Forgiving our fathers. And mothers. (What a load.)

If there is one thing I’ve learned about fatherhood since the condition fell on me (like a piano out of a 4th-floor window) it’s that today’s fathers are perfect. Always. Yep. Every day. Sunup to sundown.

And because today’s fathers, and mothers too, are perfect, they should be given great honour.

I tell my kids this in subtle ways. For instance, I recently redecorated their bedrooms with wallpaper that says in floor-to-ceiling embossed print, “Honour your mother and father. (But especially your FATHER!)” Then I got them matching curtains.

I learned this sort of thing from my own father. He was perfect too. He learned from his father and his father learned from his father before him. Yes, all my forefathers were perfect and they were always honoured by all their children. As I’m sure yours always were.

It goes without saying, then, that none of us need to forgive our fathers for anything. Or our mothers. That’s right, Mom and Dad, even now, neither of you need forgiveness for nothing. Nada. Zilch.

You may have heard this expression, ‘Forgiveness costs, but not forgiving costs more.’ I, for one, can’t figure it out.

I’m guessing the saying has something to do with what Old Man Mandela once said, that to harbour hate is like drinking poison and then expecting it to kill your enemy. But I only find these expressions interesting in a sort of – ‘You don’t actually believe that, do you?’ – way.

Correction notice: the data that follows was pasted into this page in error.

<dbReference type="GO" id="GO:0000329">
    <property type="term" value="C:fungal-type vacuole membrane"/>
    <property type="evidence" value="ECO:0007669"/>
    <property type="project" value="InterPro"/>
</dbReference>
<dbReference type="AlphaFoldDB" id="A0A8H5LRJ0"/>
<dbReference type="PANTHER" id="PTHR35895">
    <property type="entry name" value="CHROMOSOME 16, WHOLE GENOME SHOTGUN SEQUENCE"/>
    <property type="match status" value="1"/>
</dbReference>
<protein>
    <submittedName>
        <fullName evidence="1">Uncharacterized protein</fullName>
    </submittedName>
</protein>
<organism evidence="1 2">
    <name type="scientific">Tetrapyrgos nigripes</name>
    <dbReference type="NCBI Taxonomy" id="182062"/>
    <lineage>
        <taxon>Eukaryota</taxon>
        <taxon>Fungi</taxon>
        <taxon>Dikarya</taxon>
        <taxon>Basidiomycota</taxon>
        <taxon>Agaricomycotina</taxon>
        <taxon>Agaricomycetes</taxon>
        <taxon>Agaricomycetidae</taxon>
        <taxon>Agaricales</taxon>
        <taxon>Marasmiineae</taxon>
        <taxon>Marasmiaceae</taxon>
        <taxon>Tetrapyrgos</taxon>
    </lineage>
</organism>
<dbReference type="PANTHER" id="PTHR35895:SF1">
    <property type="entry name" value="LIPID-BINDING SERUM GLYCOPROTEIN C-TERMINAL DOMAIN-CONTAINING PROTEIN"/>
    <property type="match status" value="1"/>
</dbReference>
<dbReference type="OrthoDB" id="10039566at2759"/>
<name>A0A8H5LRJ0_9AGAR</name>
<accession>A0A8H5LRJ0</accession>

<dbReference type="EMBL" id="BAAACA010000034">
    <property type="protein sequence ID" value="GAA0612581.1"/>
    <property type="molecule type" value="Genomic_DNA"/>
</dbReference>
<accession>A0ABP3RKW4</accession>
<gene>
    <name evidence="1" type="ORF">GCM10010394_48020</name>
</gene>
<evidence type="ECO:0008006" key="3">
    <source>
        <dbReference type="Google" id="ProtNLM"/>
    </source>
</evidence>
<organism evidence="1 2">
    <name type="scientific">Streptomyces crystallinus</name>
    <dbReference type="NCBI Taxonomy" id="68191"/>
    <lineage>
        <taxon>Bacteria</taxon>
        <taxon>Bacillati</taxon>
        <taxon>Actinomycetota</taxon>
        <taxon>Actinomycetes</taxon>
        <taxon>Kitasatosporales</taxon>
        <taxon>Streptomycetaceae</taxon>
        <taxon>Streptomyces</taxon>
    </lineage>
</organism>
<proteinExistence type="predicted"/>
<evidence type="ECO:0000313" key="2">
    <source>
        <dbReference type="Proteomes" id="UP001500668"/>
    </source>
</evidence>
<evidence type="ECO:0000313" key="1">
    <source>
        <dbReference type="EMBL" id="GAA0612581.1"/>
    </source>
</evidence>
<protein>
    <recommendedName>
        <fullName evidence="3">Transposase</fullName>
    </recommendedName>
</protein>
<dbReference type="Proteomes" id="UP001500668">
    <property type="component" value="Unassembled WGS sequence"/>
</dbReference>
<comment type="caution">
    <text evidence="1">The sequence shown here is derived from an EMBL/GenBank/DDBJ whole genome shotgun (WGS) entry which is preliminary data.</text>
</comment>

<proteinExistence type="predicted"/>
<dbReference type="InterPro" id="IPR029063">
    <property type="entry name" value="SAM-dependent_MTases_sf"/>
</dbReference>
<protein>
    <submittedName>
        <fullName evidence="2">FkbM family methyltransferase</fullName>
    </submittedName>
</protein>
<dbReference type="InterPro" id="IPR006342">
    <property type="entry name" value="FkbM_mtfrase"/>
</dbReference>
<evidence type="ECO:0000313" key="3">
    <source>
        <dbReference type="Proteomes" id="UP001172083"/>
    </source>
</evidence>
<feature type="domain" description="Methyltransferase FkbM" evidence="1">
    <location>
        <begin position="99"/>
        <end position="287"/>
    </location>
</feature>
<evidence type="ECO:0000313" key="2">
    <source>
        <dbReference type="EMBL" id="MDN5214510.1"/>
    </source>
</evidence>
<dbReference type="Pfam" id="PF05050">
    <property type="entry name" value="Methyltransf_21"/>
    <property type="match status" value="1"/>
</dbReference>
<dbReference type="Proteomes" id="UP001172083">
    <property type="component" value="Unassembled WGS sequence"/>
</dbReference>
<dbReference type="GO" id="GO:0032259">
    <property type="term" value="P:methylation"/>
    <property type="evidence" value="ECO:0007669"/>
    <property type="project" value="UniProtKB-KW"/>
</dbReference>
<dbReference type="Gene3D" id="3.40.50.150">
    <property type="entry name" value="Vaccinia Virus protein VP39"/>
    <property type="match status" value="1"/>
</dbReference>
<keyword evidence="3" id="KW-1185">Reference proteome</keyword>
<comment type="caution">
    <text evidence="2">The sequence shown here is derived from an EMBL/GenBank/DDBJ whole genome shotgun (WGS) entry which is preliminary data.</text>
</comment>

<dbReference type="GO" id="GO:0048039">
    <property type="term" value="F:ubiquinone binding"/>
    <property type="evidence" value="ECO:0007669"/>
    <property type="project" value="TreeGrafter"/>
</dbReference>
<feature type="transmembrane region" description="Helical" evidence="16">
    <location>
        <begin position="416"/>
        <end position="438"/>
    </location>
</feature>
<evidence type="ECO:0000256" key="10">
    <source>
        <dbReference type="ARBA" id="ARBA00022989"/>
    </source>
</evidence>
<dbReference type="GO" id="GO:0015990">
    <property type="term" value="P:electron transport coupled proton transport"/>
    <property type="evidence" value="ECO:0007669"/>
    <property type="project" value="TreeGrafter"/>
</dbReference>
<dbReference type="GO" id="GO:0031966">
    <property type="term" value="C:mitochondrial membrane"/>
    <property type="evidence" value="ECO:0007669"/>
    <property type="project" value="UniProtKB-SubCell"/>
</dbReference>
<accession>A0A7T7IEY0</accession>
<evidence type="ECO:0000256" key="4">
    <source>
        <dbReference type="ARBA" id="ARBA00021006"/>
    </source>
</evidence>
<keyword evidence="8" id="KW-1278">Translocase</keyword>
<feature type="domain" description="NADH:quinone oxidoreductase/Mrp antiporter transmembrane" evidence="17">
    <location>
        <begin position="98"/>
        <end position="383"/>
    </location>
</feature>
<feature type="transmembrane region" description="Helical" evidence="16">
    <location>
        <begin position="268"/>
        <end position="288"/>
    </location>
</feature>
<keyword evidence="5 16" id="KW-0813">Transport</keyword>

I have a writing friend who disagrees. She says she has more to add, that we should talk about it. Her name is Leslie. She says her parents weren’t perfect. WERE NOT perfect. This is what I’m hearing now.

Hard to imagine: Parents who aren’t perfect. Parents who even hurt their children. I mean, really, Leslie, what in God’s good name is with THAT?! Parent’s hurting children? This pretty well ruins everything. I mean, look around, Leslie, it does ruin plenty, you have to admit.

And so, I for one, feel little desire to read Leslie’s new book. It’s just too big a load.

You say the book may well lighten my load? Thanks for that, Leslie.

In fairness to Leslie, though, if you want to learn more about this – about forgiving (and honouring) your father and mother (and, Leslie says, honouring yourself also) — then, well, you can find more here and here about Leslie’s new book that’s titled Forgiving our Fathers and Mothers, and you can more on author Leslie Leyland Fields here.

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Today’s bonus, a question from the vault, is from Liz. It’s this: “Dad, what if you and Mommy got in a big fight? What would happen?” The answer is here.

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